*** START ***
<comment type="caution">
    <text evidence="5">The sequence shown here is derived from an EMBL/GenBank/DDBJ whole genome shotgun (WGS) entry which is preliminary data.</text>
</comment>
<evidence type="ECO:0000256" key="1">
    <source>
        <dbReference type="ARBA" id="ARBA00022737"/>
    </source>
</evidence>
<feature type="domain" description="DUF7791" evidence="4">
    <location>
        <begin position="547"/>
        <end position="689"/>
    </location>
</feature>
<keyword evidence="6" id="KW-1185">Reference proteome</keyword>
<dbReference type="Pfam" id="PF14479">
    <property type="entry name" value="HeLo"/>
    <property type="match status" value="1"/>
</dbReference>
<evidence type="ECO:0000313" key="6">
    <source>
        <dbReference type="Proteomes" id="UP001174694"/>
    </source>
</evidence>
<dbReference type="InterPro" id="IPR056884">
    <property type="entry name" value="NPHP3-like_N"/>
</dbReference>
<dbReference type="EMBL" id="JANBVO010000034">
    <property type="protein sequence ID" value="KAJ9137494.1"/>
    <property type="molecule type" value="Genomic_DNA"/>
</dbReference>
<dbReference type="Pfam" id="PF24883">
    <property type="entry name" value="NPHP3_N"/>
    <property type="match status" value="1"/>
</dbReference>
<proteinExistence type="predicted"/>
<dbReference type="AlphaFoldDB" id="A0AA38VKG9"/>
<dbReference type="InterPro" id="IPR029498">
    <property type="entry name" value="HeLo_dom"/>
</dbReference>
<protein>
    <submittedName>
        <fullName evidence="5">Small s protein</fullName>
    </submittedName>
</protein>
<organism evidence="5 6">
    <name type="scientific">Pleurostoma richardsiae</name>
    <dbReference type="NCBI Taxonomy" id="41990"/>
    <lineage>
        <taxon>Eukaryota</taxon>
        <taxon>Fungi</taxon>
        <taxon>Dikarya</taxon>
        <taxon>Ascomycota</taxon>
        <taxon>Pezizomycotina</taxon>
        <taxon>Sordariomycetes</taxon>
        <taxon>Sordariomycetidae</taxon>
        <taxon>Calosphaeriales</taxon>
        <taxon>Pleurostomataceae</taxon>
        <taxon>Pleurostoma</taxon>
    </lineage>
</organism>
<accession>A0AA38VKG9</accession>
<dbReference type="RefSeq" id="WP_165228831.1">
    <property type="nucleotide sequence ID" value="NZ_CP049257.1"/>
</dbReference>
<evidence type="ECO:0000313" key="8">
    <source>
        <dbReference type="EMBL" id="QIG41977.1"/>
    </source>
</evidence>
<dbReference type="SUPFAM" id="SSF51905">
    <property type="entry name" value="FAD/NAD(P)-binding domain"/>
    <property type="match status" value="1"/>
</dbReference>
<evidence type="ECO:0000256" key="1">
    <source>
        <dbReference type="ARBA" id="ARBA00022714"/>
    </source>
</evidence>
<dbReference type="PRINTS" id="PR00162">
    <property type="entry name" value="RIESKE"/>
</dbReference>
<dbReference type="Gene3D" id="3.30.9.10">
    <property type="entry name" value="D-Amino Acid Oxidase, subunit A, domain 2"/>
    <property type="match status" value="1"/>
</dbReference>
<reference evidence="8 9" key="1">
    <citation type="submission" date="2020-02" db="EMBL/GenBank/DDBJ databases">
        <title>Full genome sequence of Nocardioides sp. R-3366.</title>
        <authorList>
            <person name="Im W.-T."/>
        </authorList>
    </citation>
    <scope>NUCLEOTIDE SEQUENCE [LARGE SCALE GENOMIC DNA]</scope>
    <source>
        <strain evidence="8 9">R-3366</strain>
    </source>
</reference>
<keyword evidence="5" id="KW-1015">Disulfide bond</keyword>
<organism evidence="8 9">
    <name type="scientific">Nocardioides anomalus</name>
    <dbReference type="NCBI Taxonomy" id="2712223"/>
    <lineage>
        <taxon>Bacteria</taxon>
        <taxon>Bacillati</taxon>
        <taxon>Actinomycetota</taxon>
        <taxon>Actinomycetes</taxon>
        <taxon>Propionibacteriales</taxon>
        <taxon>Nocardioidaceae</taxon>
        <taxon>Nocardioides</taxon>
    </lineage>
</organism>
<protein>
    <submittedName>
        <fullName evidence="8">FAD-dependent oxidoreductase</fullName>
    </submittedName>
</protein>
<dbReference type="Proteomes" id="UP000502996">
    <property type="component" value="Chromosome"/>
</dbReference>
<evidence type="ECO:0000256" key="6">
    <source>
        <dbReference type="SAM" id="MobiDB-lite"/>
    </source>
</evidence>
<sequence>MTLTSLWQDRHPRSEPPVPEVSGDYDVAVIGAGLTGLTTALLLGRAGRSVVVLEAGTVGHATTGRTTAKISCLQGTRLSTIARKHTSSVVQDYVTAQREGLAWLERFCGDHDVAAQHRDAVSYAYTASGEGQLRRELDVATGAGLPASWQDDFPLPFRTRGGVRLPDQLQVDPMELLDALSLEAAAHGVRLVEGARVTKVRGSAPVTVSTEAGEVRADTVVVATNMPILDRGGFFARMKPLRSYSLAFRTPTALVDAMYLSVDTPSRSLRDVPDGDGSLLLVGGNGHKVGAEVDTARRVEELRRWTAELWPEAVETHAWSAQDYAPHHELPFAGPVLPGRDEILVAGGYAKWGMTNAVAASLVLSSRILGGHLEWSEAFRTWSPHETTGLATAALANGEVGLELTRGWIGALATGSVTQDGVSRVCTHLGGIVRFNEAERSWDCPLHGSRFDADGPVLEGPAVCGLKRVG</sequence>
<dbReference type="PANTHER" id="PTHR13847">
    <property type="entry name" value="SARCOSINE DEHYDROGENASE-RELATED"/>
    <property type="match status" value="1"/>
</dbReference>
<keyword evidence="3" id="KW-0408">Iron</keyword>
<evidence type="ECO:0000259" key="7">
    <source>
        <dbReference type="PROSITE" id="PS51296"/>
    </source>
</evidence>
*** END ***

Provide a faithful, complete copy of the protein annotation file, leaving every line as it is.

<comment type="caution">
    <text evidence="5">The sequence shown here is derived from an EMBL/GenBank/DDBJ whole genome shotgun (WGS) entry which is preliminary data.</text>
</comment>
<evidence type="ECO:0000256" key="1">
    <source>
        <dbReference type="ARBA" id="ARBA00022737"/>
    </source>
</evidence>
<feature type="domain" description="DUF7791" evidence="4">
    <location>
        <begin position="547"/>
        <end position="689"/>
    </location>
</feature>
<keyword evidence="6" id="KW-1185">Reference proteome</keyword>
<dbReference type="Pfam" id="PF14479">
    <property type="entry name" value="HeLo"/>
    <property type="match status" value="1"/>
</dbReference>
<evidence type="ECO:0000313" key="6">
    <source>
        <dbReference type="Proteomes" id="UP001174694"/>
    </source>
</evidence>
<dbReference type="InterPro" id="IPR056884">
    <property type="entry name" value="NPHP3-like_N"/>
</dbReference>
<dbReference type="EMBL" id="JANBVO010000034">
    <property type="protein sequence ID" value="KAJ9137494.1"/>
    <property type="molecule type" value="Genomic_DNA"/>
</dbReference>
<dbReference type="Pfam" id="PF24883">
    <property type="entry name" value="NPHP3_N"/>
    <property type="match status" value="1"/>
</dbReference>
<proteinExistence type="predicted"/>
<dbReference type="AlphaFoldDB" id="A0AA38VKG9"/>
<dbReference type="InterPro" id="IPR029498">
    <property type="entry name" value="HeLo_dom"/>
</dbReference>
<protein>
    <submittedName>
        <fullName evidence="5">Small s protein</fullName>
    </submittedName>
</protein>
<organism evidence="5 6">
    <name type="scientific">Pleurostoma richardsiae</name>
    <dbReference type="NCBI Taxonomy" id="41990"/>
    <lineage>
        <taxon>Eukaryota</taxon>
        <taxon>Fungi</taxon>
        <taxon>Dikarya</taxon>
        <taxon>Ascomycota</taxon>
        <taxon>Pezizomycotina</taxon>
        <taxon>Sordariomycetes</taxon>
        <taxon>Sordariomycetidae</taxon>
        <taxon>Calosphaeriales</taxon>
        <taxon>Pleurostomataceae</taxon>
        <taxon>Pleurostoma</taxon>
    </lineage>
</organism>
<accession>A0AA38VKG9</accession>
<dbReference type="RefSeq" id="WP_165228831.1">
    <property type="nucleotide sequence ID" value="NZ_CP049257.1"/>
</dbReference>
<evidence type="ECO:0000313" key="8">
    <source>
        <dbReference type="EMBL" id="QIG41977.1"/>
    </source>
</evidence>
<dbReference type="SUPFAM" id="SSF51905">
    <property type="entry name" value="FAD/NAD(P)-binding domain"/>
    <property type="match status" value="1"/>
</dbReference>
<evidence type="ECO:0000256" key="1">
    <source>
        <dbReference type="ARBA" id="ARBA00022714"/>
    </source>
</evidence>
<dbReference type="PRINTS" id="PR00162">
    <property type="entry name" value="RIESKE"/>
</dbReference>
<dbReference type="Gene3D" id="3.30.9.10">
    <property type="entry name" value="D-Amino Acid Oxidase, subunit A, domain 2"/>
    <property type="match status" value="1"/>
</dbReference>
<reference evidence="8 9" key="1">
    <citation type="submission" date="2020-02" db="EMBL/GenBank/DDBJ databases">
        <title>Full genome sequence of Nocardioides sp. R-3366.</title>
        <authorList>
            <person name="Im W.-T."/>
        </authorList>
    </citation>
    <scope>NUCLEOTIDE SEQUENCE [LARGE SCALE GENOMIC DNA]</scope>
    <source>
        <strain evidence="8 9">R-3366</strain>
    </source>
</reference>
<keyword evidence="5" id="KW-1015">Disulfide bond</keyword>
<organism evidence="8 9">
    <name type="scientific">Nocardioides anomalus</name>
    <dbReference type="NCBI Taxonomy" id="2712223"/>
    <lineage>
        <taxon>Bacteria</taxon>
        <taxon>Bacillati</taxon>
        <taxon>Actinomycetota</taxon>
        <taxon>Actinomycetes</taxon>
        <taxon>Propionibacteriales</taxon>
        <taxon>Nocardioidaceae</taxon>
        <taxon>Nocardioides</taxon>
    </lineage>
</organism>
<protein>
    <submittedName>
        <fullName evidence="8">FAD-dependent oxidoreductase</fullName>
    </submittedName>
</protein>
<dbReference type="Proteomes" id="UP000502996">
    <property type="component" value="Chromosome"/>
</dbReference>
<evidence type="ECO:0000256" key="6">
    <source>
        <dbReference type="SAM" id="MobiDB-lite"/>
    </source>
</evidence>
<sequence>MTLTSLWQDRHPRSEPPVPEVSGDYDVAVIGAGLTGLTTALLLGRAGRSVVVLEAGTVGHATTGRTTAKISCLQGTRLSTIARKHTSSVVQDYVTAQREGLAWLERFCGDHDVAAQHRDAVSYAYTASGEGQLRRELDVATGAGLPASWQDDFPLPFRTRGGVRLPDQLQVDPMELLDALSLEAAAHGVRLVEGARVTKVRGSAPVTVSTEAGEVRADTVVVATNMPILDRGGFFARMKPLRSYSLAFRTPTALVDAMYLSVDTPSRSLRDVPDGDGSLLLVGGNGHKVGAEVDTARRVEELRRWTAELWPEAVETHAWSAQDYAPHHELPFAGPVLPGRDEILVAGGYAKWGMTNAVAASLVLSSRILGGHLEWSEAFRTWSPHETTGLATAALANGEVGLELTRGWIGALATGSVTQDGVSRVCTHLGGIVRFNEAERSWDCPLHGSRFDADGPVLEGPAVCGLKRVG</sequence>
<dbReference type="PANTHER" id="PTHR13847">
    <property type="entry name" value="SARCOSINE DEHYDROGENASE-RELATED"/>
    <property type="match status" value="1"/>
</dbReference>
<keyword evidence="3" id="KW-0408">Iron</keyword>
<evidence type="ECO:0000259" key="7">
    <source>
        <dbReference type="PROSITE" id="PS51296"/>
    </source>
</evidence>